777. May I just pick up some points you made and perhaps elaborate a bit? I perhaps ought not to declare an interest but just to say that I do know a number of members of your Consumer Panel and I do understand the experience they actually have. You say in your note that in fact you do not, for instance, undertake consumer education. In your annual report you say you continued to express concern at the FSA's consumer work. I wonder whether you can elaborate a little more about that, because it does seem to me that the education role for consumers is without a doubt the most important role, so that people know exactly what their rights are. You also say that you do not take up independent consumer complaints. If you do not, who does? What is the mechanism for taking up complaints? My last point is that you said you actually do surveys and other things to try to find out what consumers want. What sort of budget do you work on to be able to carry out that role effectively?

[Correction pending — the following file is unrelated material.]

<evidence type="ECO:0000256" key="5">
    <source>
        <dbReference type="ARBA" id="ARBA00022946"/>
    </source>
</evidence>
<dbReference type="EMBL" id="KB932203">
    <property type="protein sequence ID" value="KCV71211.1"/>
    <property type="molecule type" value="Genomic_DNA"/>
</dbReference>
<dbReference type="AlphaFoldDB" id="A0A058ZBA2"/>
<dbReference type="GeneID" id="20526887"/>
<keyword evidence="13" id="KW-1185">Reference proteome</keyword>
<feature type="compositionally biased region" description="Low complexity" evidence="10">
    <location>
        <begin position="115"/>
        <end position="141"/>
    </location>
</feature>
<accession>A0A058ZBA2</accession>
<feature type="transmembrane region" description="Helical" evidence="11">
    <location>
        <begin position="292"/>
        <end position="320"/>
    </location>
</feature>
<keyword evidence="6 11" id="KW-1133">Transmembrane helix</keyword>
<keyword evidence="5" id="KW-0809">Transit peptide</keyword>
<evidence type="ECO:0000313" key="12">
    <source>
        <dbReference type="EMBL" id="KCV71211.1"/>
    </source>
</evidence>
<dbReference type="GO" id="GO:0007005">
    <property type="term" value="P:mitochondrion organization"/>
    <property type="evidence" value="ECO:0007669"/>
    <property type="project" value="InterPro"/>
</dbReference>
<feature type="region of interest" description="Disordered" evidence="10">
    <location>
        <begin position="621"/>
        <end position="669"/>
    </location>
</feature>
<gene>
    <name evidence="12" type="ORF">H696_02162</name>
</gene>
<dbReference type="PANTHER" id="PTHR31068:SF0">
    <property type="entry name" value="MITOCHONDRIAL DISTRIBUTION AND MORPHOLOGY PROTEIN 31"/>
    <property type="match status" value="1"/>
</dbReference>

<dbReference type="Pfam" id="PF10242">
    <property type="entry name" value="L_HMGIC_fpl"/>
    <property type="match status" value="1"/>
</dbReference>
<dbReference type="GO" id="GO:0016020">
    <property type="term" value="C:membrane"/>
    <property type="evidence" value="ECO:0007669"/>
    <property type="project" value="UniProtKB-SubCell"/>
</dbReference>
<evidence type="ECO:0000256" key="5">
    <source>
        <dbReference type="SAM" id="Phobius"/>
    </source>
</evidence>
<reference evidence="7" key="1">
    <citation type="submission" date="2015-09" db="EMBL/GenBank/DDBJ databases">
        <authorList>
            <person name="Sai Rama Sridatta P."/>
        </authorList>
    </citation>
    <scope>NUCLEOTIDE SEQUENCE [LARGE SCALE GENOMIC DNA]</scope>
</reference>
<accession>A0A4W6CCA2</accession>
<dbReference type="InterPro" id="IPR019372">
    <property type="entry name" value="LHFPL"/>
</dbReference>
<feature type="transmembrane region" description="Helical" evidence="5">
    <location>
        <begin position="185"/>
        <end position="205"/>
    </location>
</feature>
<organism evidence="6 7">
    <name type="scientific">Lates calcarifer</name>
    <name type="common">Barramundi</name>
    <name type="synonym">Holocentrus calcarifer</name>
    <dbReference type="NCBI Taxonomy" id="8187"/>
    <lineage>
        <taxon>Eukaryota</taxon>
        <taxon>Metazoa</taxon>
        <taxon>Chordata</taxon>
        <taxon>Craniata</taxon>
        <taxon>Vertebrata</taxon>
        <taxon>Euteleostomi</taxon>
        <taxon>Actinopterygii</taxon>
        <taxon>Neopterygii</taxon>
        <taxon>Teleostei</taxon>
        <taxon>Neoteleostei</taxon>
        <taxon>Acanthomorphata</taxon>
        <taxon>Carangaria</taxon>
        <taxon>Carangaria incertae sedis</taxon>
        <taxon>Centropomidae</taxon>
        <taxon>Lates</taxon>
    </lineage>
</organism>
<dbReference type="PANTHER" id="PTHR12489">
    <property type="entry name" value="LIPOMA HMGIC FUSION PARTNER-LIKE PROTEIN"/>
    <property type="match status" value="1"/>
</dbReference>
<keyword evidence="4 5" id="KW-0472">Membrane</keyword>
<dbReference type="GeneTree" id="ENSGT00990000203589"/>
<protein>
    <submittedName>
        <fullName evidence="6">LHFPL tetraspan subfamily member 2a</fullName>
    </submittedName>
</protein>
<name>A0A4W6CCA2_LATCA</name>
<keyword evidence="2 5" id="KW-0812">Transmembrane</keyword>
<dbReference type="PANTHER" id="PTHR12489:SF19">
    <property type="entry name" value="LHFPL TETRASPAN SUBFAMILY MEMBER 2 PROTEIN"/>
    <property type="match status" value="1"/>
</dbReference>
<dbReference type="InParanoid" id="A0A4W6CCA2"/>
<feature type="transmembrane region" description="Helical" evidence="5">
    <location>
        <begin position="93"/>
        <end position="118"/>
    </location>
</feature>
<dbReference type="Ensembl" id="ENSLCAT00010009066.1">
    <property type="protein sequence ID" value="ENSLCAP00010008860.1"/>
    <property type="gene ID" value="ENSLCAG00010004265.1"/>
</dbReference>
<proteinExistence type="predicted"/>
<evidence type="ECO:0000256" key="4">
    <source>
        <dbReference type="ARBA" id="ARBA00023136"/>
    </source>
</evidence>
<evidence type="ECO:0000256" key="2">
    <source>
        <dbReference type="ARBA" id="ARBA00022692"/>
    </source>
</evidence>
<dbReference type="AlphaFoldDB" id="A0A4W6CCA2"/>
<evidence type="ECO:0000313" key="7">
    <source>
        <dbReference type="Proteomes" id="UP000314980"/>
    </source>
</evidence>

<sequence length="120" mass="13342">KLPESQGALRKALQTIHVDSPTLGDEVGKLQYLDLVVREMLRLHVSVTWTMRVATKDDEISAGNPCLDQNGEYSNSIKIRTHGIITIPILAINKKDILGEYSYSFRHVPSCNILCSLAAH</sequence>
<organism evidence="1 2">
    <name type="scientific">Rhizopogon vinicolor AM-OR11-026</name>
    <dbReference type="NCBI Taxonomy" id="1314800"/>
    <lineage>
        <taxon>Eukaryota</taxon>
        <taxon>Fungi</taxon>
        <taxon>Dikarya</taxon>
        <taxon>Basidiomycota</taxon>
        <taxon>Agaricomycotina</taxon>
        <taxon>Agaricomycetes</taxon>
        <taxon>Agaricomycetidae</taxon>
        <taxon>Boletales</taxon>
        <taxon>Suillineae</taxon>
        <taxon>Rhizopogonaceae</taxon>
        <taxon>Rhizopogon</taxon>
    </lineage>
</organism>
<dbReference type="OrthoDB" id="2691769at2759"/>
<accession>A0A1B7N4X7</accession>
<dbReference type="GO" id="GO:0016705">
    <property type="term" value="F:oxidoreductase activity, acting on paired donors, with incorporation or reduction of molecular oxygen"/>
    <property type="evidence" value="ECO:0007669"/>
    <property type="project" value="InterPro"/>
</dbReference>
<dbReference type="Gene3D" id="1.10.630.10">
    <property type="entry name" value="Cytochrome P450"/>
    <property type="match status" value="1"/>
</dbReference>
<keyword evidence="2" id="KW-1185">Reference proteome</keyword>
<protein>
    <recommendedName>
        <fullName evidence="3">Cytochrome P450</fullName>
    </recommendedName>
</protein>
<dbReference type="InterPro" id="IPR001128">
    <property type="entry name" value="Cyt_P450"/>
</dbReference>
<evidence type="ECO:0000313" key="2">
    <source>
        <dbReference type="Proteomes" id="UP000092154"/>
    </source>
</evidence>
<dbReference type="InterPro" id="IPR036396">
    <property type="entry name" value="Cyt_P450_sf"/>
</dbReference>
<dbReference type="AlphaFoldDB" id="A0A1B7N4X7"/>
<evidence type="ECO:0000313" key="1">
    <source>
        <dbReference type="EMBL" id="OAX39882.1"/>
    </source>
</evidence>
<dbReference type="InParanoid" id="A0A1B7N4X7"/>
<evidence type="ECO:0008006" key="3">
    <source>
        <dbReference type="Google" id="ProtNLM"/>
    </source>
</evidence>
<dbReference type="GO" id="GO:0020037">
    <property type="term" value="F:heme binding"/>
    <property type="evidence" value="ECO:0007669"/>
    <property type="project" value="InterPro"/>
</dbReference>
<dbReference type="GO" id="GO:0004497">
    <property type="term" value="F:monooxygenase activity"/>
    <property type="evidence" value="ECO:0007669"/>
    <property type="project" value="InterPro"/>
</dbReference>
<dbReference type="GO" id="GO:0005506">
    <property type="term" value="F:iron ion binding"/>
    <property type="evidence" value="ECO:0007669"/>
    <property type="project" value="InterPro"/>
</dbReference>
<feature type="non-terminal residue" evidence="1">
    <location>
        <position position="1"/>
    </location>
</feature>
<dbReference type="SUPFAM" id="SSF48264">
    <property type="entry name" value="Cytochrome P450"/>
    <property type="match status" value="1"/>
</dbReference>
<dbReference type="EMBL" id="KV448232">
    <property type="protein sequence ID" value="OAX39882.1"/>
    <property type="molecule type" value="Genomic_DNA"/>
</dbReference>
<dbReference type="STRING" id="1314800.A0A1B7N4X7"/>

(Ms Foster) It is not part of our remit to undertake consumer education, that is very much a statutory responsibility of the Financial Services Authority. Obviously we take a great interest in what they do and how they do it. Whilst we have been appreciative of some of the work the FSA does, indeed quite a lot of it, we have felt that an overall strategy was lacking. We have, for example, been appreciative of the work the FSA has done in schools with school education in getting these sorts of subjects onto the national curriculum. We have also been very appreciative of the leaflets which the FSA puts out and they actually do a very good job in putting out information in plain language, which is a considerable challenge in this field. Nevertheless it is a huge job to aspire to educate consumers on financial matters. It is such a complex area and there are so many people who need to have a little bit of understanding and more who need to have a better understanding. There is no point simply expending resources willy-nilly, there has to be a clear strategy and the FSA needs to identify those groups of consumers who most need particular types of information. The FSA is reviewing its strategy on consumer education and we are very glad they are doing this and we would hope we will continue to put a major input into this process because it is very important. Even with the resources which the industry and the FSA have, they are not going to be able to get to everybody. There has to be a clear strategy. We do not deal with consumer complaints, in fact if the consumer has a complaint about a firm, they are advised to go to the firm in the first place. If they cannot get satisfaction from the firm, then they go to the Financial Ombudsman Service. That is the route for consumer complaints.